II. Discussion

A. Standard of Review

Under Fed.R.Civ.P. 56, a party may move for summary judgment if the record indicates that no genuine issue of material fact exists and that the moving party is entitled to judgment as a matter of law. Fed.R.Civ.P. 56(c). Material facts are those which "might affect the outcome of the suit under the governing law." Anderson v. Liberty Lobby, Inc., 477 U.S. 242, 248, 106 S.Ct. 2505, 91 L.Ed.2d 202 (1986). To avoid summary judgment, the non-moving party must demonstrate that a genuine dispute exists, and provide evidence sufficient for a reasonable trier-of-fact to return a verdict for that party. Anderson v. Liberty Lobby, Inc., 477 U.S. at 248, 106 S.Ct. 2505. A court making a summary judgment determination must view the facts in a light most favorable to the non-movant, giving the non-movant the benefit of all reasonable inferences derived from the evidence in the record. Anderson, 477 U.S. at 249, 106 S.Ct. 2505. The Court proceeds under this standard to determine whether plaintiff has presented sufficient evidence of a valid claim.

B. Claim of Race Discrimination Under Section 1981 and D.C.Code § 1-2512(a)

Claims of race discrimination in employment brought under 42 U.S.C. § 1981 and D.C.Code § 1-2512(a) are both analyzed in fashion similar to claims brought under Title VII of the Civil Rights Act of 1964, 42 U.S.C. § 2000e, et seq. See Mungin v. Katten Muchin & Zavis, 116 F.3d 1549, 1553 (D.C.Cir. 1997).*fn1 Plaintiff may establish his claim based on either direct evidence of discrimination or the three-part framework established in McDonnell Douglas Corp. v. Green, 411 U.S. 792, 93 S.Ct. 1817, 36 L.Ed.2d 668 (1973) for proving a circumstantial case. See Ayala-Gerena v. Bristol Myers-Squibb Co., 95 F.3d 86, 95 (1st Cir. 1996); Kalekiristos v. CTF Hotel Management Corp., 958 F. Supp. 641, 665 (D.D.C. 1997); Saunders v. George Washington University, 768 F. Supp. 854, 865 (D.D.C. 1991).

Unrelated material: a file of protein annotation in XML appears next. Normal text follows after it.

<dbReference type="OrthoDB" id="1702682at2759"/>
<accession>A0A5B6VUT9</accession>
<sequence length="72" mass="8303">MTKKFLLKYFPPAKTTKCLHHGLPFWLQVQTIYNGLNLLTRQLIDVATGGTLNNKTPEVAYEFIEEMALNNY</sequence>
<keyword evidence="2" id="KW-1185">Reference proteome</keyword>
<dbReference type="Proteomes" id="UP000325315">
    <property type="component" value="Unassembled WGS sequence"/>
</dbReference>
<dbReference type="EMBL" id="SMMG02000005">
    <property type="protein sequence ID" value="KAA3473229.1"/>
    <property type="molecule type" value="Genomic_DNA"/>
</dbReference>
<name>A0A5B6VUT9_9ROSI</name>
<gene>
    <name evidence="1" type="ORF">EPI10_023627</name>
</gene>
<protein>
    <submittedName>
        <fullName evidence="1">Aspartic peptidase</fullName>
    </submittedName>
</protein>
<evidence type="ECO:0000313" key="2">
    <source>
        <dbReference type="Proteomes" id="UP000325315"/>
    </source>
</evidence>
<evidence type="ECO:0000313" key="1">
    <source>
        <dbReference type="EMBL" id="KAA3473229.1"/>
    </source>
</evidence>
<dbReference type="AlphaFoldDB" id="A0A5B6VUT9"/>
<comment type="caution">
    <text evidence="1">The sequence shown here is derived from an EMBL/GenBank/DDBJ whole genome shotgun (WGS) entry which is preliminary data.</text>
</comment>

C. Direct Evidence

Direct evidence of discrimination is evidence of conduct which reflects a discriminatory animus "on its face." See Evans v. Atwood, 38 F. Supp.2d 25, 30 (D.D.C. 1999) (citing Trans World Airlines, Inc. v. Thurston, 469 U.S. 111, 121, 105 S.Ct. 613, 83 L.Ed.2d 523 (1985)). Direct evidence does not include stray remarks in the workplace, even if made by decision-makers, where the remarks are unrelated to the decisional process itself. See Siragy v. Georgetown University, No. Civ.A. 97-2557, 1999 WL 767831, *6 (D.D.C. Aug.20, 1999) (citing Garrett v. Lujan, 799 F. Supp. 198, 200, 202 (D.D.C. 1992); Ayala-Gerena, 95 F.3d at 95); see also Price Waterhouse v. Hopkins, 490 U.S. 228, 277, 109 S.Ct. 1775, 104 L.Ed.2d 268 (1989) (O'Connor, J.) (discriminatory "statements by decision makers unrelated to the decisional process" are ...